Showing posts with label Eric Clapton. Show all posts
Showing posts with label Eric Clapton. Show all posts

Sunday, March 4, 2018

Clapton assessment

Image result for eric clapton sleepingI lost interest in Clapton's guitar work quite a while ago. Post-Cream, his solo work was pretty lazy, with outbreaks of inspiration , such as Layla or his wonderful blues disc From the Cradle. Others may feel differently,but he seems to have recycling old riffs for decades; I count from Wikipedia that he has released 16 live albums under his name over the years, a sign of  laziness, as no new material is coming forth, but also of arrogance, a conviction,if unspoken,that each of his long blues solos is a work of art, ready for prime time. 

This works worth Coltrane to large degree, in my view (and tastes) and much less satisfactorily for Keith Jarrett (who noodles as much as me combusts with inspiration). It's not so objectionable for a jazz musician to have numerous live albums over the course of a long career since a tenet of the jazz aesthetic is that no two improvisations on the same song are alike. 

Each performance is a unique work of art, and able jazz players are able to recast,re-imagine, re-brand their signature songs continually. Clapton,though, is not a jazz musician, but a blues player, with a far more limited vocabulary of ideas that simply repeat themselves. There is redundancy in his execution that becomes wearisome with all those elongated solos. These days, where he gets my attention is less the addition of new musical ideas or context, but rather by the quality of fire he brings to the old material, to the signature riffs and phrases. My favorite example is his reunion with fellow Blind Faith member Steve Winwood from 2009. Clapton's guitar work burns hot,fevered, intense, inspired throughout the two discs. This two disc set more than reclaimed Clapton's greatness from drifting, plodding and dispirited money grab that was the 2004 Cream reunion.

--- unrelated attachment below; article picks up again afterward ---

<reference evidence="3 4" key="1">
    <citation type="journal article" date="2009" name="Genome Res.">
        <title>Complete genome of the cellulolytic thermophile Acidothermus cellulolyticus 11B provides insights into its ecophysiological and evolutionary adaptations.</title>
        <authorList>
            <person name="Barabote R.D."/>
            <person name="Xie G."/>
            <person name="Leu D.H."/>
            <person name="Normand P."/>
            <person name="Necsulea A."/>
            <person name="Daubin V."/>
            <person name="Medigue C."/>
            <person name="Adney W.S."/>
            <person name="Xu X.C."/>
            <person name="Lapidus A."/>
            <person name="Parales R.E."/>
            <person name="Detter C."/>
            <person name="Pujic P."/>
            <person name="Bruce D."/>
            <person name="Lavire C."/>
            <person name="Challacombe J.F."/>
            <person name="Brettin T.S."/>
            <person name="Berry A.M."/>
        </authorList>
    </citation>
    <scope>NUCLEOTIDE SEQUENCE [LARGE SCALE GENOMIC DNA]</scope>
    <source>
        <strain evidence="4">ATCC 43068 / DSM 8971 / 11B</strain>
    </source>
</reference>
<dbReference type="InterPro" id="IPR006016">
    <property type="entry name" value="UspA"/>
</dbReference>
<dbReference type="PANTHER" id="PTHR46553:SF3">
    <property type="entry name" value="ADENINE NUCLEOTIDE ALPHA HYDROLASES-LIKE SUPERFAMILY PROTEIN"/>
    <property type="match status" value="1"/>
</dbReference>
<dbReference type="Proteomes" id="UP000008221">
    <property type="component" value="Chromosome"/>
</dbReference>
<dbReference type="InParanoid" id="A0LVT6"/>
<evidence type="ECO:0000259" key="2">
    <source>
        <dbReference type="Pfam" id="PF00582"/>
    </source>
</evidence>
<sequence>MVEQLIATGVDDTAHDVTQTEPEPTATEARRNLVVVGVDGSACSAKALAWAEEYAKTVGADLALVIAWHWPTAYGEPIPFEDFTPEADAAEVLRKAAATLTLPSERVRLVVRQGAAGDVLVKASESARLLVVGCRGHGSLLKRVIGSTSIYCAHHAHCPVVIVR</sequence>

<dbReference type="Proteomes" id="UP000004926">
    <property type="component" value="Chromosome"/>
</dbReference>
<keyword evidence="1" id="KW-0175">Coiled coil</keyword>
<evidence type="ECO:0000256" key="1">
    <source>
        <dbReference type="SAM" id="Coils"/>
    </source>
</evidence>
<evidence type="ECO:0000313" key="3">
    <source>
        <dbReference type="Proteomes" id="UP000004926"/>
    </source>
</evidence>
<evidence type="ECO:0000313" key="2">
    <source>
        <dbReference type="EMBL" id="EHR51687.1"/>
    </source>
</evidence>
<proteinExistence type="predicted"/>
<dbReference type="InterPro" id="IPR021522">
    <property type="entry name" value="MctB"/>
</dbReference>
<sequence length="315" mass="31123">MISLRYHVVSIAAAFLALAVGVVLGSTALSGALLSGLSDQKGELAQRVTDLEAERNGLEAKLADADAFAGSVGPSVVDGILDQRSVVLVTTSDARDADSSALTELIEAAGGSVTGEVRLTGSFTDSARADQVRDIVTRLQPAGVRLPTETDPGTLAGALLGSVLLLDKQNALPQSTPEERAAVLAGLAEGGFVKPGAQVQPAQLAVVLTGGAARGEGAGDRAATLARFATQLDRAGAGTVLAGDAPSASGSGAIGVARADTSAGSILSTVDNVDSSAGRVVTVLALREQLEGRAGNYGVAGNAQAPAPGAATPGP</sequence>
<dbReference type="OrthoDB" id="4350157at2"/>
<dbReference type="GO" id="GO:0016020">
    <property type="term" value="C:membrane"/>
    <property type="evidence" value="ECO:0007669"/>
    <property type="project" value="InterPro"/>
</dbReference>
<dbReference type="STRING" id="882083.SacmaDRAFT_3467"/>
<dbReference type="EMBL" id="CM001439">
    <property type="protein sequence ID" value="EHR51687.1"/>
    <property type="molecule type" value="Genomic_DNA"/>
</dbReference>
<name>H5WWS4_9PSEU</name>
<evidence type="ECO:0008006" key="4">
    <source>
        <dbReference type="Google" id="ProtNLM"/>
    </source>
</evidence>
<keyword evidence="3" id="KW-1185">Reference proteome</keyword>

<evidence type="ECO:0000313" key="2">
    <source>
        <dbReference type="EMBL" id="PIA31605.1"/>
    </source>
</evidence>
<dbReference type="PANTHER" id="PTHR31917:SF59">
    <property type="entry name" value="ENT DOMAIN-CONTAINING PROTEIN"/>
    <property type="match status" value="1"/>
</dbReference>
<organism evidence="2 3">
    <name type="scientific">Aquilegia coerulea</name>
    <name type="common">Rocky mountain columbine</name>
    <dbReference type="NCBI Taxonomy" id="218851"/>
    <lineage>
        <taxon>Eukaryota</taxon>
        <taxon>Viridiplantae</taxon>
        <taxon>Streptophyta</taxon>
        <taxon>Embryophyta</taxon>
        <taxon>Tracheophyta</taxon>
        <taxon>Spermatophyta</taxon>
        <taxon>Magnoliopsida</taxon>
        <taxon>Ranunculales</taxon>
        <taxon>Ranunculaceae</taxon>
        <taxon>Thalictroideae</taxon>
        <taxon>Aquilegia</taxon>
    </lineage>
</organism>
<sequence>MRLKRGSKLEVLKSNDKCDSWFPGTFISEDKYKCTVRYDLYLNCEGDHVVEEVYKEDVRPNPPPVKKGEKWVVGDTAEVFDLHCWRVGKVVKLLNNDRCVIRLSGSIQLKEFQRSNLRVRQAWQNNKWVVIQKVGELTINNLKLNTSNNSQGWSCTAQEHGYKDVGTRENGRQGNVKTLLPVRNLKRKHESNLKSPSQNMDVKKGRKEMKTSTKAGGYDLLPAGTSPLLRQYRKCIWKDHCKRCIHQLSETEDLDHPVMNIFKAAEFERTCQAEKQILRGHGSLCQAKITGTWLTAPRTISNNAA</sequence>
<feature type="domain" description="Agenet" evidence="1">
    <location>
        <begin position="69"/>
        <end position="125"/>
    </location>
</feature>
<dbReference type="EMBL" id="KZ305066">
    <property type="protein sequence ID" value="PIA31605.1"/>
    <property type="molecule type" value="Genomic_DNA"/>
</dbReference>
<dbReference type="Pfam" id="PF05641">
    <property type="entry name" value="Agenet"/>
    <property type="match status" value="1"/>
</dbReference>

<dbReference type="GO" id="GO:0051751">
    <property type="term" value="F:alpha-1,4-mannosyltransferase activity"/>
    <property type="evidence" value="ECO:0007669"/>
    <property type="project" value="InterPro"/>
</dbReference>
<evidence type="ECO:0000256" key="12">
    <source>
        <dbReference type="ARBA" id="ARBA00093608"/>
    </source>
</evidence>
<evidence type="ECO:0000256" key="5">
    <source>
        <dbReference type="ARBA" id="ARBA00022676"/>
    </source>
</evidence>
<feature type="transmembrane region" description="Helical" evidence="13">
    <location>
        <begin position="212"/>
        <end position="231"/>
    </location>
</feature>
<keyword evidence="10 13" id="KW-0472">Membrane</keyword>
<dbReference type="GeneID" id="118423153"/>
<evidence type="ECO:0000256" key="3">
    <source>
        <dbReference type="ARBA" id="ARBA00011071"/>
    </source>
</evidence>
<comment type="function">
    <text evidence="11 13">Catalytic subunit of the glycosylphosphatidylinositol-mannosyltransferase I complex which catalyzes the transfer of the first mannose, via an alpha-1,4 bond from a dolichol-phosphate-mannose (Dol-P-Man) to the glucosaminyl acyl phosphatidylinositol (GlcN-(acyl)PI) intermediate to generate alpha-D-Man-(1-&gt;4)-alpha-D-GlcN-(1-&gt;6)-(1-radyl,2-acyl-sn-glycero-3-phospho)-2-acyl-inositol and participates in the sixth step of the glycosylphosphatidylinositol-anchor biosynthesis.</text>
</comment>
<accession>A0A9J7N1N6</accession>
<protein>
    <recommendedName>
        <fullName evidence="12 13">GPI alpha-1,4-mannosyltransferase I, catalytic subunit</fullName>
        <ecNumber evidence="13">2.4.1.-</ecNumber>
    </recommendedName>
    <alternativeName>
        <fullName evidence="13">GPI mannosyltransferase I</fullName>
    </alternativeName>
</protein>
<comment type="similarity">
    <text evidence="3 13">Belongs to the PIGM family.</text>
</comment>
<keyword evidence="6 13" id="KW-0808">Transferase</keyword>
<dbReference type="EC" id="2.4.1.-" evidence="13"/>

Wednesday, June 7, 2017

stray notes:A treatise on some mostly white blues guitarists

The little I've read about Allen's memoir Apropos of Nothing gives further confirmation that brilliant artists are  often awful people, creeps in fact , and underscores the wisdom of having realistic expectations from such bright lights of talent when observing them behave in matters separate from the art they make for our distraction. Being an artist, whether poet, novelist, painter or musician, is not a priesthood by any means. Without diving into the weeds about the allegations that Allen had molested his daughter Dylan , I will step back and say that it’s a family feud with no jackpot, a large pile of reeking results of separate streams of bad faith. In any event, I will satisfy myself with reading a half dozen book reviews because other matters, more interesting and crucial, have bled the subject of Allen, his career, his successes and his sins dry of any allure. The matter is a dead, dry husk of wretched old flesh under a sun lamp of scrutiny.  The characterizations I've read, quoted with glee with reviewers anxious to soil his name a little more, does indeed cause the writer-director-comedian appear to be an unseemly prick. 

I will leave it at that and trust that he is yet another artist I admire who likewise suffered the indignity of being human, too human, despite an element of extraordinary talent and achievement. At 84, I suspect Allen doesn't care what others think about he thinks of everybody else and expects his reputation as a genius film maker to outlive the predator allegations. It's certainly the case with Frank Sinatra, who survived the storm over Kitty Kelly's fantastically damning biography HIS WAY in 1986. Sinatra sued to stop publication but later dropped the suit, and the contents of the book revealed an ambitious , insecure , raging man gifted with a beautiful voice and attendant charisma who was in actual fact a monster.